National Gallery of Art - EXHIBITIONS
Preface
Vermeer of DelftPainting and Illusionism
The Art of Painting  Technique and Conservation
Art and HistoryThe Painting's Afterlife

Vermeer of Delft

Considering the fame of Vermeer's works, surprisingly little is known about his life, and nothing at all about his decision to become an artist. The identity of his master(s), the nature of his training, and the period of apprenticeship remain a mystery. Born in Delft in 1632, he was christened in the Reformed Church, the Nieuwe Kerk, on 31 October, and raised a Protestant. His father, Reynier Jansz. Vermeer, a weaver who produced a fine satin fabric called caffa, was also active as an art dealer. By 1641, the family was sufficiently prosperous to purchase a large house with an inn, the "Mechelen," on the market square in Delft. Vermeer inherited both the inn and the art-dealing business at his father's death in 1652. By that time Vermeer must have already chosen a career as a painter, since only one year later, on 29 December 1653, he registered as a master painter in the Saint Luke's Guild.

Carel Fabritius, The Sentry, 1654, oil on canvas, Staatliches Museum Schwerin

That same year Vermeer was married to Catharina Bolnes, a young Catholic woman from the so-called Papenhoek, or Papists' Corner, of Delft. The alliance led him to convert to Catholicism. The bride's mother, Maria Thins, who was a distant relative of the Utrecht painter Abraham Bloemaert, owned a modest collection of paintings by artists of the Utrecht school. Vermeer was certainly familiar with these Utrecht paintings, as at least two of the works from her collection appear in the background of his own works.

Delft was an active and prosperous place, its wealth based on its thriving Delftware factories, tapestry weaving ateliers, and breweries. It was also a venerable city with a long and distinguished past. Its strong fortifications, the city walls and medieval gates that had protected the city for more than three centuries, had provided refuge for William the Silent, Prince of Orange, from 1572 until 1584 during the Dutch revolt against Spanish Habsburg control. Although the court and seat of government moved to The Hague at the end of the sixteenth century, Delft continued to enjoy special status within the province of Holland.

Unlike the nearby cities of Amsterdam, Haarlem, and Utrecht, Delft was not a major artistic center during the early decades of the seventeenth century. At the time Vermeer embarked upon his career, the most important artist in the city was Leonaert Bramer, who painted primarily small-scale history paintings, that is, depictions of biblical or mythological subjects. Perhaps because of Bramer's influence, or because of his own religious convictions, Vermeer began his career as a history painter. However, unlike Bramer's, his earliest works are large-scale paintings.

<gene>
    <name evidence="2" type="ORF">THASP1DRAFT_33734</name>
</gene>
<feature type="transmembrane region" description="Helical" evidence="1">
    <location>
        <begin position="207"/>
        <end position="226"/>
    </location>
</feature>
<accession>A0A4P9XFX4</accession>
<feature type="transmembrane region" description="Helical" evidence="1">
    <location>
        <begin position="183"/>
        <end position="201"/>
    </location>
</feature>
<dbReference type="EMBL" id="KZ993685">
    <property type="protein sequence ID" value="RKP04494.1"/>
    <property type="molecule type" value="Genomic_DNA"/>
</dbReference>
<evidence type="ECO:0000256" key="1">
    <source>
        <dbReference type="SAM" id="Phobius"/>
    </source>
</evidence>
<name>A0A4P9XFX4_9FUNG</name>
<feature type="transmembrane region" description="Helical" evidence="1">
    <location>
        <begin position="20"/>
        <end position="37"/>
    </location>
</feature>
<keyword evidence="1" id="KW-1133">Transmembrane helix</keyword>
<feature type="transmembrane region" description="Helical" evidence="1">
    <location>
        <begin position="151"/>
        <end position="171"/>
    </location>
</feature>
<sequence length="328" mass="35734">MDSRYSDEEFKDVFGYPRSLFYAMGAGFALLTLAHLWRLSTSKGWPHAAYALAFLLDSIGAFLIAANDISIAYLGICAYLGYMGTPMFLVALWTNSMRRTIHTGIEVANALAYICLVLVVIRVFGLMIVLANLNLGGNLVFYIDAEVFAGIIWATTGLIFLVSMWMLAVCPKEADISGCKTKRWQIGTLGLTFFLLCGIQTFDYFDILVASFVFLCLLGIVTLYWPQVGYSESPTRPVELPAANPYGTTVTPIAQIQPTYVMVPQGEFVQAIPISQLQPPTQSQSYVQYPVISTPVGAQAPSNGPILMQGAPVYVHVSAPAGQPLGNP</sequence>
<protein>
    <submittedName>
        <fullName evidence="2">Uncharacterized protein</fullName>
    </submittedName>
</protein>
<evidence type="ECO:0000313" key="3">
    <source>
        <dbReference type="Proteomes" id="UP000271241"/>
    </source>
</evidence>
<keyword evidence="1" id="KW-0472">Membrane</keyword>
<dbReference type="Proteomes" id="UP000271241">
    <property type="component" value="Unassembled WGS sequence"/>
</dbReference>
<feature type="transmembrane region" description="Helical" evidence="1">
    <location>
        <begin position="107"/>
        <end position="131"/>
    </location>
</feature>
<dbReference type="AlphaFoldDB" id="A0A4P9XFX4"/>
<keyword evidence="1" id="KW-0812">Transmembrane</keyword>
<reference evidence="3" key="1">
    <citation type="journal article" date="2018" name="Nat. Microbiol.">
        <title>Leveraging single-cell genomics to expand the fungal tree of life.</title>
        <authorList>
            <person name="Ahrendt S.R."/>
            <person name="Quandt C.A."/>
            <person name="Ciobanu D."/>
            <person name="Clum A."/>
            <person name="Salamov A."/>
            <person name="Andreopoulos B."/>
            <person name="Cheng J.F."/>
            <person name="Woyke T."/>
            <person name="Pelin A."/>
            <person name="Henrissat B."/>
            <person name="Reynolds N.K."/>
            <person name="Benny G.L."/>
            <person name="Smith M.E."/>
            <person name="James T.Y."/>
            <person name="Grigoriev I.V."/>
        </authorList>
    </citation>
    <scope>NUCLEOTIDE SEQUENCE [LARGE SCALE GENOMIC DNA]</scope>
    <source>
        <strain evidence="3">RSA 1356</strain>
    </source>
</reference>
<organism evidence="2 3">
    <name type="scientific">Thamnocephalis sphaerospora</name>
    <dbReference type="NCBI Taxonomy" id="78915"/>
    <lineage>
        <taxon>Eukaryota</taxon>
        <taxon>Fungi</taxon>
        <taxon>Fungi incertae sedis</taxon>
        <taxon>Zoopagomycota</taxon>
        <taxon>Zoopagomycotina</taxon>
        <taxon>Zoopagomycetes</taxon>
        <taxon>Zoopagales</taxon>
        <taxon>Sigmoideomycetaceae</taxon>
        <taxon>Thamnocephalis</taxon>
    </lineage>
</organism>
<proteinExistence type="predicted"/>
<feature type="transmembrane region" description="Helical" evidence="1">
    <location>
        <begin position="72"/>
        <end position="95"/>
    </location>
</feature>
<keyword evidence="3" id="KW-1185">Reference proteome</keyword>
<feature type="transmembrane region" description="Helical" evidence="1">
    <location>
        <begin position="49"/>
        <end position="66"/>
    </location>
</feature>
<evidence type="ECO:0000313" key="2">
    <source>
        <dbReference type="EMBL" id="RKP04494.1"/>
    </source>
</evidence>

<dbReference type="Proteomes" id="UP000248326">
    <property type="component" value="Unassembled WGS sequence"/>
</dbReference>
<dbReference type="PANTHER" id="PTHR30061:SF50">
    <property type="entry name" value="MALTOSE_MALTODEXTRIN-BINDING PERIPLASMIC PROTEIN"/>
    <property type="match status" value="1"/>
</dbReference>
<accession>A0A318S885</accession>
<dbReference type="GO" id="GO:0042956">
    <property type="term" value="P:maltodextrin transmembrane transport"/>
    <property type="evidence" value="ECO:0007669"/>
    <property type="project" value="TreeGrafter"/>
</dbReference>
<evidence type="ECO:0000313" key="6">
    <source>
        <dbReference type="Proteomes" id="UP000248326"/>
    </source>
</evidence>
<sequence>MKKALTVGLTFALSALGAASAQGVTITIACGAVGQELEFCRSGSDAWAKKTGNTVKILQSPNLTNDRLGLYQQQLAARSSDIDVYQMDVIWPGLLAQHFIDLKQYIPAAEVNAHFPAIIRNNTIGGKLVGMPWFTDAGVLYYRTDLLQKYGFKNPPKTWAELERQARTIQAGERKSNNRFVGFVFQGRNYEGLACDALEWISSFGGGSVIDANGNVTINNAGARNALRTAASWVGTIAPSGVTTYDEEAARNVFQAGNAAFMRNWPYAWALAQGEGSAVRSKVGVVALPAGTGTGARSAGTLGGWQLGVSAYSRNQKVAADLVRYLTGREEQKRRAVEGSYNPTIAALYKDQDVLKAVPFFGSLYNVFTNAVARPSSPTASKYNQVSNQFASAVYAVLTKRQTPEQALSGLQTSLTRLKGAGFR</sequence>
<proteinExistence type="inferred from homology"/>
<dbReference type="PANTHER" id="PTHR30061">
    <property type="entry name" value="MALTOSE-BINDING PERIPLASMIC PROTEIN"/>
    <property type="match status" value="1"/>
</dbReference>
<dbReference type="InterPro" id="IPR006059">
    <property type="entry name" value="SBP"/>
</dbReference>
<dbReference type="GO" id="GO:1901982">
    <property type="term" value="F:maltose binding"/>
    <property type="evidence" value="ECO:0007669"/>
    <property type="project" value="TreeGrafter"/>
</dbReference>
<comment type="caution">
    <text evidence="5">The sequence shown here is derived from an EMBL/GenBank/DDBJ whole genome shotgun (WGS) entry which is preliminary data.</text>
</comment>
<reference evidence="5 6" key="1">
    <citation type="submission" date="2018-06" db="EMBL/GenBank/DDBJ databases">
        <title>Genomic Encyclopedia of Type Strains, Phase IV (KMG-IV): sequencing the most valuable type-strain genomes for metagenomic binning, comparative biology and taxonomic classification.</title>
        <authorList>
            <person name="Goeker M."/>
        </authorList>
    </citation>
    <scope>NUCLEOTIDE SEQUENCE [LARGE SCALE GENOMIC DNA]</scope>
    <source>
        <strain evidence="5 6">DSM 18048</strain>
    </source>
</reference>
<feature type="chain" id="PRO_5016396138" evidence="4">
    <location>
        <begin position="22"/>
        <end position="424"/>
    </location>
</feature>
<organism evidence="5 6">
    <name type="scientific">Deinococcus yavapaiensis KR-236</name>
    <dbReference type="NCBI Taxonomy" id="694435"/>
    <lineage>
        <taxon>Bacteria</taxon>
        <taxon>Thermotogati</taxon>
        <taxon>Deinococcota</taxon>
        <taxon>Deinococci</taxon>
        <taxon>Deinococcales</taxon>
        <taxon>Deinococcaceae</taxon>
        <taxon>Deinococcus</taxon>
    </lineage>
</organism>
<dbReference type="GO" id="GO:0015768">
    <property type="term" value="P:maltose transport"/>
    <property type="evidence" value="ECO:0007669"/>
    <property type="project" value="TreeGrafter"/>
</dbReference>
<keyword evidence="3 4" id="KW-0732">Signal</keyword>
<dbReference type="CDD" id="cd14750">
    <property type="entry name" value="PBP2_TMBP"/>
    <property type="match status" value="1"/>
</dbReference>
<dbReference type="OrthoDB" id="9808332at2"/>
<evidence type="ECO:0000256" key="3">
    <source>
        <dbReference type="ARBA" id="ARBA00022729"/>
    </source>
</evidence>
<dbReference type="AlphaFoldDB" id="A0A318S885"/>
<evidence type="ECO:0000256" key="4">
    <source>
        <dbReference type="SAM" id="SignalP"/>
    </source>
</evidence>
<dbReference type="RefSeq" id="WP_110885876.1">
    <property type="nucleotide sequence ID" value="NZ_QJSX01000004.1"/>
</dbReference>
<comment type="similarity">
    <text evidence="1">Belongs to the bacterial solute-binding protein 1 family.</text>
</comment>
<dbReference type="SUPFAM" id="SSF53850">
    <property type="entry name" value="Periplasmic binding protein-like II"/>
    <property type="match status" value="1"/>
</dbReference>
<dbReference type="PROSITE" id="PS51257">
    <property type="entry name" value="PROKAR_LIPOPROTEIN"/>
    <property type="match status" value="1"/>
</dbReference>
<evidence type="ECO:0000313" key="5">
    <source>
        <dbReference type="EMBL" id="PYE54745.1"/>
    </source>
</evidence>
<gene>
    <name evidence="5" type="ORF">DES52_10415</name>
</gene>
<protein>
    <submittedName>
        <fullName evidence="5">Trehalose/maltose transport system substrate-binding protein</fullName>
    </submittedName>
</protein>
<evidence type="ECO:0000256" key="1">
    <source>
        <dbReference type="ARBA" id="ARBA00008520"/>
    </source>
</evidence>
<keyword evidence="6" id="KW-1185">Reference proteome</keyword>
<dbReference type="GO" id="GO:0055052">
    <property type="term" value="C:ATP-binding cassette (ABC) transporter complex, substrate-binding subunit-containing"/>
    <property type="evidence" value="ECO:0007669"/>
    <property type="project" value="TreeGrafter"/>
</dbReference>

Pieter de Hooch, A Dutch Courtyard, 1658/1660, oil on canvas, National Gallery of Art, Andrew W. Mellon Collection

In the early 1650s, the city's artistic character began to change, and Vermeer adapted his subject matter accordingly. Architectural painters in Delft began creating dynamic, light-filled images of the interiors of Delft churches, often focusing their compositions on the imposing funerary monuments of William the Silent and other Dutch heroes. A particularly important painter working in the city during the early 1650s was Carel Fabritius, whose evocative, pensive genre scenes and innovative use of perspective appear to have profoundly influenced Vermeer. Pieter de Hooch, who arrived in Delft in 1654, and Gerard ter Borch, with whom Vermeer co-signed a document shortly after his marriage, were both genre painters who also influenced Vermeer's stylistic and thematic development. However, even as Vermeer shifted his subject matter to cityscapes and scenes of everyday life, he continued to imbue his works with the timelessness and dignity of history painting, a concern that is most fully realized in The Art of Painting.

During his lifetime Vermeer was renowned within his native city, and he eventually became head of the painter's guild on two separate occasions. Vermeer was also known as a connoisseur of painting: in May 1672, he was summoned to The Hague as an expert in Italian painting to comment on the quality of a collection of paintings offered for sale. Nevertheless, aside from the information garnered from his paintings, little is known about his opinions on art or his relationship to collectors. Although no commissions are documented, it does appear that his works were purchased by a small group of patrons, since twenty-one of his paintings were sold from the estate of a collector in 1696. The only contemporary comment on his work comes from one visitor to Delft who remarked on Vermeer's superb mastery of perspective.

Vermeer's fortunes deteriorated drastically toward the end of his life, mainly owing to the disastrous economic climate in Holland following the invasion by French troops in 1672. When Vermeer died in 1675, he left behind a wife, eight minor children, and enormous debts. His widow described the difficulties of the artist's final years in a petition of 1677: "during the ruinous and protracted war [Vermeer] not only was unable to sell his art, but also, to his great detriment, was left sitting with the paintings of other masters that he was dealing with."


PrefaceArt and HistoryThe Painting's Afterlife  
Vermeer of DelftPainting and IllusionismBibliography
The Art of Painting  Technique and ConservationRelated Resources